The papers sit on the table as I lift my cup of tea. I have two more pages to print out: a title page and the last page marked with those two famous words, “The End.” I should feel excited. Yet the emptiness of the room has dulled my sense of satisfaction. No blaring trumpets proclaim the victory after I had put my thoughts through many weeks of mental anguish to create this manuscript. No tickertape parade will pass by my window to regal in a task well done. No prize will come in the mail for me to rip off the pretty paper and find movie tickets along with restaurant reservations for a festive celebration.
I take a sip of tea and look over at the phone. It does not ring. Why should it? I have very few people in my address book who would mutter a simple congratulation. I have very few places to drive to so I can show off my writing to everyone. I have very few relatives nearby who would want to see what I have created, especially after the hidden remarks I have heard from them when they discovered I was writing a story.
“What’s got into her fool head to do something like this? She can’t possibly be serious. This isn’t for real. She won’t get anything done. Michelle isn’t even typing on the computer. She is pretending to have it on. She is just playing computer games. She isn’t writing anything. What? The printer is on? No, she is wasting ink on something else. Michelle might have four pages done and is just printing them out over and over again. Editing? She is only reading, and how long does it take someone to read the same four pages in a stack of 200 papers? It’s nothing. She should stop the act.”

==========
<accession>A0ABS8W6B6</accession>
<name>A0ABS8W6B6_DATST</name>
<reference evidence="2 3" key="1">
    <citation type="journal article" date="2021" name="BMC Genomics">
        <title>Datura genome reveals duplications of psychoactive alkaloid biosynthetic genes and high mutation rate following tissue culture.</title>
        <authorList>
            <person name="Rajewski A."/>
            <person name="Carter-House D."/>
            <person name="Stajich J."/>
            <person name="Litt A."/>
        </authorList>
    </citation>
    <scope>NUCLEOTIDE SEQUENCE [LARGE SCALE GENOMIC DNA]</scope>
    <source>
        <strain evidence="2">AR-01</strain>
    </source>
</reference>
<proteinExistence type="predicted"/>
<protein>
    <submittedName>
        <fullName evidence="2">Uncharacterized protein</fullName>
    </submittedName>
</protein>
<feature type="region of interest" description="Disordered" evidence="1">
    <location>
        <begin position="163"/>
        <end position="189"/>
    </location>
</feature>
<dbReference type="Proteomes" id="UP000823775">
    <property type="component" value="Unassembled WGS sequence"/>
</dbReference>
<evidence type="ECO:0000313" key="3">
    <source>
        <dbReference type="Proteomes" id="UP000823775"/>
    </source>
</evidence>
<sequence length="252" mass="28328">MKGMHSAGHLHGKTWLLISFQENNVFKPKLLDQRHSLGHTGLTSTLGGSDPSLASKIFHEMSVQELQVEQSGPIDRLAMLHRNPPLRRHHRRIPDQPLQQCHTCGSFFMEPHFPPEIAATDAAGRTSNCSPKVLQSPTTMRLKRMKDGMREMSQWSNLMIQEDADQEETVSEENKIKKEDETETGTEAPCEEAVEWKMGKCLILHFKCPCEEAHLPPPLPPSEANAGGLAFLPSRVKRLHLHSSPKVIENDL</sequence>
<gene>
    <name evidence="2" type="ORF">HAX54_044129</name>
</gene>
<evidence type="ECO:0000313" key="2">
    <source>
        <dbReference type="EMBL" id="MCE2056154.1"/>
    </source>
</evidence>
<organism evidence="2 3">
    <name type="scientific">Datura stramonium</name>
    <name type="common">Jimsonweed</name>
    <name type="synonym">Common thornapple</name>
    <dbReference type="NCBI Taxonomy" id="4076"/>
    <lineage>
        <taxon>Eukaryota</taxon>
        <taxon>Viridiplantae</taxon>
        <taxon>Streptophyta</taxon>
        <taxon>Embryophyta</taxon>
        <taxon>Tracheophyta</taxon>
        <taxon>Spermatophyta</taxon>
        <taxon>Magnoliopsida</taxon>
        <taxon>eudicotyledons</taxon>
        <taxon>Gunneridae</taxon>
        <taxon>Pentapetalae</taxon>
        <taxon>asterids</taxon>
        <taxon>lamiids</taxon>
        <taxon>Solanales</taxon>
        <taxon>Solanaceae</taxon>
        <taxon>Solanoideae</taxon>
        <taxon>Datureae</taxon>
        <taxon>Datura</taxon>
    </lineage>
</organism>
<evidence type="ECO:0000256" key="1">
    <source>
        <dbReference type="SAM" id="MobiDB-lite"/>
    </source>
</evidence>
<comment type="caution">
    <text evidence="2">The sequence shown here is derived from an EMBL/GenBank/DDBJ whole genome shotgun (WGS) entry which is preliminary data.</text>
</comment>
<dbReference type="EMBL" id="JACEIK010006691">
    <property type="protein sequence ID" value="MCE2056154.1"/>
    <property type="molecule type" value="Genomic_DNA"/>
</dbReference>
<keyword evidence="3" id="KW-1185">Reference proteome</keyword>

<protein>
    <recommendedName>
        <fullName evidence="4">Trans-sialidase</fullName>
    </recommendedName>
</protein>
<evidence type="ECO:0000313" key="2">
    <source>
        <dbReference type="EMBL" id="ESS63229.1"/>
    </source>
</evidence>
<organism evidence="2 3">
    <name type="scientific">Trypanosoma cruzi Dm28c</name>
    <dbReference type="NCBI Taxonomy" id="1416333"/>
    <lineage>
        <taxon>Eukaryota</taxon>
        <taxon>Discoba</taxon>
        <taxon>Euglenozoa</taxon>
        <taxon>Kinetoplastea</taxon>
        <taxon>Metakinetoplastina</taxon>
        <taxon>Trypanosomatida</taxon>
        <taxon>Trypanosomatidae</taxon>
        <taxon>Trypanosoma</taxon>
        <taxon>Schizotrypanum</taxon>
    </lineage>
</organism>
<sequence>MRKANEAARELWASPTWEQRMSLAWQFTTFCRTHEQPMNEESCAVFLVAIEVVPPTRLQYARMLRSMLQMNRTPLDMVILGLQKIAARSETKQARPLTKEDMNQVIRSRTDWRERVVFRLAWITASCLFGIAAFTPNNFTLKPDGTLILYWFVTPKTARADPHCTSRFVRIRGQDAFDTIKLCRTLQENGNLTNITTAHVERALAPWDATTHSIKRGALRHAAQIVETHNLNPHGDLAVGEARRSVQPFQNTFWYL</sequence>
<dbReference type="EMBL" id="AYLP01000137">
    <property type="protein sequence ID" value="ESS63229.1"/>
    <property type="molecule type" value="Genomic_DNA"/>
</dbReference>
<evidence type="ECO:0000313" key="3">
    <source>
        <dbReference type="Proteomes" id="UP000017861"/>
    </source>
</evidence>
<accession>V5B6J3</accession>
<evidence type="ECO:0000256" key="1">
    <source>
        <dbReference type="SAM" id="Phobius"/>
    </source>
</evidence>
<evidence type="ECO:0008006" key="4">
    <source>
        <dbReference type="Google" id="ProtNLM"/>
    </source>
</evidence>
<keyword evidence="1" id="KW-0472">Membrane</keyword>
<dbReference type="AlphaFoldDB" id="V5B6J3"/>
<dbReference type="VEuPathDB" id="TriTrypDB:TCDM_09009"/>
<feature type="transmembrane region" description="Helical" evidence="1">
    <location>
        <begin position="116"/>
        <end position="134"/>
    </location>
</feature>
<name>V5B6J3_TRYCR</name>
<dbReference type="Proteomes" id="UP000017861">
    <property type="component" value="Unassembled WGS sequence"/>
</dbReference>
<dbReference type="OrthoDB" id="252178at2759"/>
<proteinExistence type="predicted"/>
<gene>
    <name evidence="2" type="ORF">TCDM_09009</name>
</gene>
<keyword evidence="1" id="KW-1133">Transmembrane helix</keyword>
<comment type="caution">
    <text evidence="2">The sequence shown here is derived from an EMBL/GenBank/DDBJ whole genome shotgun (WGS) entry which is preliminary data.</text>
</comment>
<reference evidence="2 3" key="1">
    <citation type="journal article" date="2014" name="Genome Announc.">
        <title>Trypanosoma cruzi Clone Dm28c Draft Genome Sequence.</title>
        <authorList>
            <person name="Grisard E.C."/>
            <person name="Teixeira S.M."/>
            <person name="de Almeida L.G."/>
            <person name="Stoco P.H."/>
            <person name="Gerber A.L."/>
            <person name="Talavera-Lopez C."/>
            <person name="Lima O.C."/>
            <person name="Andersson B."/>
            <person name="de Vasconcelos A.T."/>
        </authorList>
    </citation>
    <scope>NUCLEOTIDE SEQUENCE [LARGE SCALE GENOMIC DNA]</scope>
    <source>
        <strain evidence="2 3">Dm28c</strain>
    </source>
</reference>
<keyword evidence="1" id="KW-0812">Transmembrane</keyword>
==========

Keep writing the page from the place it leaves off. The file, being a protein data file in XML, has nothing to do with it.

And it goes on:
I place my cup down. Wouldn’t it be interesting to tell everyone about the happy news? Imagine the shock on their faces when I tell them. Imagine them . . .
Doing what? Would they apologize for not having faith in me? Would I hear their grumbles that all their assumptions were wrong? Is this the reason I wrote the story? Did my sole motivation dealt with wanting to drop the bundle of papers in their laps and say, “See what I can do! This doesn’t look like a computer game to me. This doesn’t look like the same four pages printed out 350 times. Only reading? Of course I had to READ the story. That is the purpose of creating one. Besides, I had to make sure the plot was solid. I had to make sure to edit and revise to the best of my abilities. You claimed it was nothing. That sure looks like a whole bunch of something in your lap. As for the act . . .”
I would be putting on an act. Gloating about all of this will be an act, and a very poor act for no one’s benefit. It will not change their minds about my writing. All this will do is give a boost to my ego by trying to make these people feel bad. Besides, they will simply find something else to demean me about, or worse. They will want to read the story with their minds already made up that it is horrible, because this will justify their previous remarks of believing that my writing is a worthless endeavor.
And this is not the reason I write. This is not the purpose of a story. They are meant to entertain. Stories make the reader enjoy the experience of turning the pages and sinking themselves into these fantasy worlds. Writing is supposed to make people happy, and I should be happy that I could finish a story. I should be happy that I can lift up each page many times and enjoy what I have written. I had to prove my writing abilities to only one person: Me.
I place my cup down and pick up the papers. I hug my story close, place a smile on my face, and murmur. “You have done a good job, Michelle. You have done a good job.”
Although I had finished the manuscript back in October, it took me a little time to calm my emotions to write this. I guess we all need time to understand ourselves.